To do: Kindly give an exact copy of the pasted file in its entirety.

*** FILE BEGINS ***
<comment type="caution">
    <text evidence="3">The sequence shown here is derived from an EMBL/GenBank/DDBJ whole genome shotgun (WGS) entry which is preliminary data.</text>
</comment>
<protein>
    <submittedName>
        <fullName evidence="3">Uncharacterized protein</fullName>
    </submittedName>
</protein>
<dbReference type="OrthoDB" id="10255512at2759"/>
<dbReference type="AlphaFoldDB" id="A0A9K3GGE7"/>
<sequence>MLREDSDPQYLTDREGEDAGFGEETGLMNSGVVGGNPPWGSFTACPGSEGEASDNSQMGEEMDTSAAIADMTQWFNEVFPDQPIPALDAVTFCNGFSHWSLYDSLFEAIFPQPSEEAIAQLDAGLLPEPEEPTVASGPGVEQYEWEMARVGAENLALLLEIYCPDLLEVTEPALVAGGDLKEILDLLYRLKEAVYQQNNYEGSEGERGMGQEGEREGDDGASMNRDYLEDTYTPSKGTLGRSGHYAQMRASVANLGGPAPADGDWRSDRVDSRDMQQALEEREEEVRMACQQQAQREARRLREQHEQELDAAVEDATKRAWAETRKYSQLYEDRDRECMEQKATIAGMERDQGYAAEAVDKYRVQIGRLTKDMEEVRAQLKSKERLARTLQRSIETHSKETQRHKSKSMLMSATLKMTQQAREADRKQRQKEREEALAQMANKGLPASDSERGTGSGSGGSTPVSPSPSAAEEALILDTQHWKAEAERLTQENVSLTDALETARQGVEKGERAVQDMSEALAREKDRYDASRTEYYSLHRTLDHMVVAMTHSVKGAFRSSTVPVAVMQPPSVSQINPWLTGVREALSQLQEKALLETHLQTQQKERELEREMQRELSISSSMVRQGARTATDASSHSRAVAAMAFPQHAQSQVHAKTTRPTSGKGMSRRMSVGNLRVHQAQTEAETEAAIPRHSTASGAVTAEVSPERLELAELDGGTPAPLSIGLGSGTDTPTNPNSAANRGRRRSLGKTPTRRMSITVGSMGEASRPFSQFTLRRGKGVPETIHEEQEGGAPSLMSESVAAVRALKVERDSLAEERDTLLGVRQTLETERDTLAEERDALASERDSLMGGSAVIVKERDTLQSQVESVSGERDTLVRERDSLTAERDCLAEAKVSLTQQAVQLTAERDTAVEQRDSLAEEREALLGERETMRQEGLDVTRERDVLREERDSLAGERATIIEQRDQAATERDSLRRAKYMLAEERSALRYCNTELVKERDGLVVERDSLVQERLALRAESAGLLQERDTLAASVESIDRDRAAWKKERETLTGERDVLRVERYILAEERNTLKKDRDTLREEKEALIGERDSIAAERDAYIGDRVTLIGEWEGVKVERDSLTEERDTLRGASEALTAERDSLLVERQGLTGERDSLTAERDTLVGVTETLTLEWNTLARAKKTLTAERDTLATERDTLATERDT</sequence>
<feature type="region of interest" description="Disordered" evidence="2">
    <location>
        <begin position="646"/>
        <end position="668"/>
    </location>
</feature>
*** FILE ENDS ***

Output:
<comment type="caution">
    <text evidence="3">The sequence shown here is derived from an EMBL/GenBank/DDBJ whole genome shotgun (WGS) entry which is preliminary data.</text>
</comment>
<protein>
    <submittedName>
        <fullName evidence="3">Uncharacterized protein</fullName>
    </submittedName>
</protein>
<dbReference type="OrthoDB" id="10255512at2759"/>
<dbReference type="AlphaFoldDB" id="A0A9K3GGE7"/>
<sequence>MLREDSDPQYLTDREGEDAGFGEETGLMNSGVVGGNPPWGSFTACPGSEGEASDNSQMGEEMDTSAAIADMTQWFNEVFPDQPIPALDAVTFCNGFSHWSLYDSLFEAIFPQPSEEAIAQLDAGLLPEPEEPTVASGPGVEQYEWEMARVGAENLALLLEIYCPDLLEVTEPALVAGGDLKEILDLLYRLKEAVYQQNNYEGSEGERGMGQEGEREGDDGASMNRDYLEDTYTPSKGTLGRSGHYAQMRASVANLGGPAPADGDWRSDRVDSRDMQQALEEREEEVRMACQQQAQREARRLREQHEQELDAAVEDATKRAWAETRKYSQLYEDRDRECMEQKATIAGMERDQGYAAEAVDKYRVQIGRLTKDMEEVRAQLKSKERLARTLQRSIETHSKETQRHKSKSMLMSATLKMTQQAREADRKQRQKEREEALAQMANKGLPASDSERGTGSGSGGSTPVSPSPSAAEEALILDTQHWKAEAERLTQENVSLTDALETARQGVEKGERAVQDMSEALAREKDRYDASRTEYYSLHRTLDHMVVAMTHSVKGAFRSSTVPVAVMQPPSVSQINPWLTGVREALSQLQEKALLETHLQTQQKERELEREMQRELSISSSMVRQGARTATDASSHSRAVAAMAFPQHAQSQVHAKTTRPTSGKGMSRRMSVGNLRVHQAQTEAETEAAIPRHSTASGAVTAEVSPERLELAELDGGTPAPLSIGLGSGTDTPTNPNSAANRGRRRSLGKTPTRRMSITVGSMGEASRPFSQFTLRRGKGVPETIHEEQEGGAPSLMSESVAAVRALKVERDSLAEERDTLLGVRQTLETERDTLAEERDALASERDSLMGGSAVIVKERDTLQSQVESVSGERDTLVRERDSLTAERDCLAEAKVSLTQQAVQLTAERDTAVEQRDSLAEEREALLGERETMRQEGLDVTRERDVLREERDSLAGERATIIEQRDQAATERDSLRRAKYMLAEERSALRYCNTELVKERDGLVVERDSLVQERLALRAESAGLLQERDTLAASVESIDRDRAAWKKERETLTGERDVLRVERYILAEERNTLKKDRDTLREEKEALIGERDSIAAERDAYIGDRVTLIGEWEGVKVERDSLTEERDTLRGASEALTAERDSLLVERQGLTGERDSLTAERDTLVGVTETLTLEWNTLARAKKTLTAERDTLATERDTLATERDT</sequence>
<feature type="region of interest" description="Disordered" evidence="2">
    <location>
        <begin position="646"/>
        <end position="668"/>
    </location>
</feature>